GOP senators win bid to delay Sotomayor vote

The Senate Judiciary Committee is now scheduled to vote on the Supreme Court nominee on July 28. She is expected to win approval both there and in the full Senate.

Gerald Herbert/AP
When the Senate Judiciary Committee met Tuesday, Sen. Jeff Sessions (left), the ranking Republican on panel, requested that the vote on the Sotomayor nomination be put off for a week. Committee chairman Patrick Leahy (right) said the vote would be rescheduled for Tuesday, July 28.

A Senate committee vote on Sonia Sotomayor’s nomination to the US Supreme Court has been delayed for a week under a routine legislative maneuver by Republican senators.

The Senate Judiciary Committee met briefly on Tuesday to vote on the Sotomayor nomination. But Sen. Jeff Sessions, the ranking Republican on the panel, requested that the vote be put off for a week to permit senators more time to consider the nomination.

“You moved this fast,” Senator Sessions said, referring to Judiciary Committee chairman Patrick Leahy. “Some say you didn’t go fast enough; some of us said you went too fast.” The Alabama senator said the Republicans were trying to “fulfill our responsibility [to provide advice and consent] without any unnecessary delay.”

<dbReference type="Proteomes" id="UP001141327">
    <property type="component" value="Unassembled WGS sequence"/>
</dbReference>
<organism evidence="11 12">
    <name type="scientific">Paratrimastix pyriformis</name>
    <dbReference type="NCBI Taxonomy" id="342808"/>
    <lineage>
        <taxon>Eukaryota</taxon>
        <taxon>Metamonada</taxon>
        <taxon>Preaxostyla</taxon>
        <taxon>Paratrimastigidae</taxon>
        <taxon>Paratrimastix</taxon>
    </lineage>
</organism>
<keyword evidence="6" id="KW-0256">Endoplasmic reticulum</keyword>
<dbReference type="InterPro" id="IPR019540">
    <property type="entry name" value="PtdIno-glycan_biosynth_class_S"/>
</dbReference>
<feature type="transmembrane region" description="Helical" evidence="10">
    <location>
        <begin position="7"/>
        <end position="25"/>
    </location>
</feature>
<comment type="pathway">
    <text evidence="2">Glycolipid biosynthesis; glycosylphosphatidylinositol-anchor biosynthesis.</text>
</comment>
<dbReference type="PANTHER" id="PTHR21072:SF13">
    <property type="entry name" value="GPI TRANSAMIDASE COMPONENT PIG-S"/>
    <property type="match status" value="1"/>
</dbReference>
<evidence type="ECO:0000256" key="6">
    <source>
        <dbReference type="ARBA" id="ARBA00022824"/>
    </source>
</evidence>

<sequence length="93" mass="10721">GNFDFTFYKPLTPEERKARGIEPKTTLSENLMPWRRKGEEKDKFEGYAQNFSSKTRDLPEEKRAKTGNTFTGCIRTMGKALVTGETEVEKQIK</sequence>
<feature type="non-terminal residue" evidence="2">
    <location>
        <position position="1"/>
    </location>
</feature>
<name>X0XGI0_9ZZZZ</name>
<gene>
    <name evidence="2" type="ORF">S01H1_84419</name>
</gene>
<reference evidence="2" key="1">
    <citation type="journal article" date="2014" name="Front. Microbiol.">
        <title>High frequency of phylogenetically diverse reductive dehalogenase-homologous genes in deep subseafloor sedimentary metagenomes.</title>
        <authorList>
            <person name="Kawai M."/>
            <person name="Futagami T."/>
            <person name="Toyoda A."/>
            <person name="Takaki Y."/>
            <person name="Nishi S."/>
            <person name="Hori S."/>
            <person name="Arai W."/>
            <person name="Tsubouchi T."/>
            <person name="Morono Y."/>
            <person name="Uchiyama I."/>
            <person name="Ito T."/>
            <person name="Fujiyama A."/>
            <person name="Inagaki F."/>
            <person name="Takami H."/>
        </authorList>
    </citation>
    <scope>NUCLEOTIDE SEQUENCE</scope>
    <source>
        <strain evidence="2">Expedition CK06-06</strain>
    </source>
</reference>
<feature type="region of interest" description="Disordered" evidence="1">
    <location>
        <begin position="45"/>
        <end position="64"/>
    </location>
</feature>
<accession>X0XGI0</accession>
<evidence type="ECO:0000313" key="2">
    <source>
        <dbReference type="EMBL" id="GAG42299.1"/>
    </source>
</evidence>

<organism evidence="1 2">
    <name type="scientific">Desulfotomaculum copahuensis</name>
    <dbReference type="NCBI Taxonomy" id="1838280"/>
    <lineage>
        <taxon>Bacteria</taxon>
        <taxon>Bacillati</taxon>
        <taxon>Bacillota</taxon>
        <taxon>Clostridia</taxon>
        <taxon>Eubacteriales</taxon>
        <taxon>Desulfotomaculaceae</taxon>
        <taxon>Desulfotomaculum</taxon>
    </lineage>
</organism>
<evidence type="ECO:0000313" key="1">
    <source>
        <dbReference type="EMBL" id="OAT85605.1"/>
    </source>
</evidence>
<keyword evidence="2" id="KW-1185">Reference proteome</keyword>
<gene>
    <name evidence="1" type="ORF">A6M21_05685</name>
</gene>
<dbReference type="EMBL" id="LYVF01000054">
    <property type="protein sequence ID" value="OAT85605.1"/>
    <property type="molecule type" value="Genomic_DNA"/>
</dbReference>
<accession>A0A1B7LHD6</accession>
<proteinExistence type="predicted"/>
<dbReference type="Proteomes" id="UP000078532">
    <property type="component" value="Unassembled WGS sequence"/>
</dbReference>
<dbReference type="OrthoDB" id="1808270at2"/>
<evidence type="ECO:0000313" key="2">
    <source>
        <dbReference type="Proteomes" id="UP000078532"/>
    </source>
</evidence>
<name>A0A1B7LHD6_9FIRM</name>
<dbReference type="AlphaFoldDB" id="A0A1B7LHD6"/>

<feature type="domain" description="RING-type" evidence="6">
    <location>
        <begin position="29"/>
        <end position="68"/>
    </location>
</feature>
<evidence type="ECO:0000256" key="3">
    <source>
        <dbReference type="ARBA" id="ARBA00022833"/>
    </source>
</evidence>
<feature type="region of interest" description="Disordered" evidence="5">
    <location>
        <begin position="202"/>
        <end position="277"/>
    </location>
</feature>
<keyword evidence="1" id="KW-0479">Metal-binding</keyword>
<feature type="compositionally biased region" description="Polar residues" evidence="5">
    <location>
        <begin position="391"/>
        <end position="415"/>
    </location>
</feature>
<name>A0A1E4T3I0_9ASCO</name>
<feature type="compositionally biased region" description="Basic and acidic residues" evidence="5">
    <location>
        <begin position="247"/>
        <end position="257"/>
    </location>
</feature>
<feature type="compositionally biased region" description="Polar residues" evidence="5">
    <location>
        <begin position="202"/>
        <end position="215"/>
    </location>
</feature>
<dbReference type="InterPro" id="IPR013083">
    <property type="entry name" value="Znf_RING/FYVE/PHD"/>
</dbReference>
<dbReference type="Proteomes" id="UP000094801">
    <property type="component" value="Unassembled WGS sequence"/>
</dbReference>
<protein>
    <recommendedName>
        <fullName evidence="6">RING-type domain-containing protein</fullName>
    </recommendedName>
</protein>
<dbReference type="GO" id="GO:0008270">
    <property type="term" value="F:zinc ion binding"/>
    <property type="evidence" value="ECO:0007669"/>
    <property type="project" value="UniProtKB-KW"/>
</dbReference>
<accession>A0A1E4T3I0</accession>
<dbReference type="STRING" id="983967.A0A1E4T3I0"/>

Senator Leahy of Vermont acknowledged that Sessions had the right to put the vote off for a week. He said the committee vote would be rescheduled for Tuesday, July 28.

Judge Sotomayor is expected to win approval of a majority of the Judiciary Committee, which includes 12 Democrats and seven Republicans. She is also expected to win easy confirmation in the full Senate, where the Democrats hold 60 seats. That vote is likely in early August.

“We all know that Judge Sotomayor will be confirmed,” Leahy said. But, he added, the confirmation should take place quickly to allow her to prepare for a special Supreme Court hearing on Sept. 9, which involves a challenge to a portion of US campaign-finance law.

The Supreme Court heard arguments in that case last spring and was set to decide it in June. Instead, the high court ordered the case to be re-argued in September, setting the stage for a potential landmark ruling.

“She will have very, very few weeks after being confirmed to move to Washington, to set up her law clerks, set up her office, and prepare for a major case on the McCain-Feingold bill,” Leahy said. “Delay will not help either her or the Supreme Court.”

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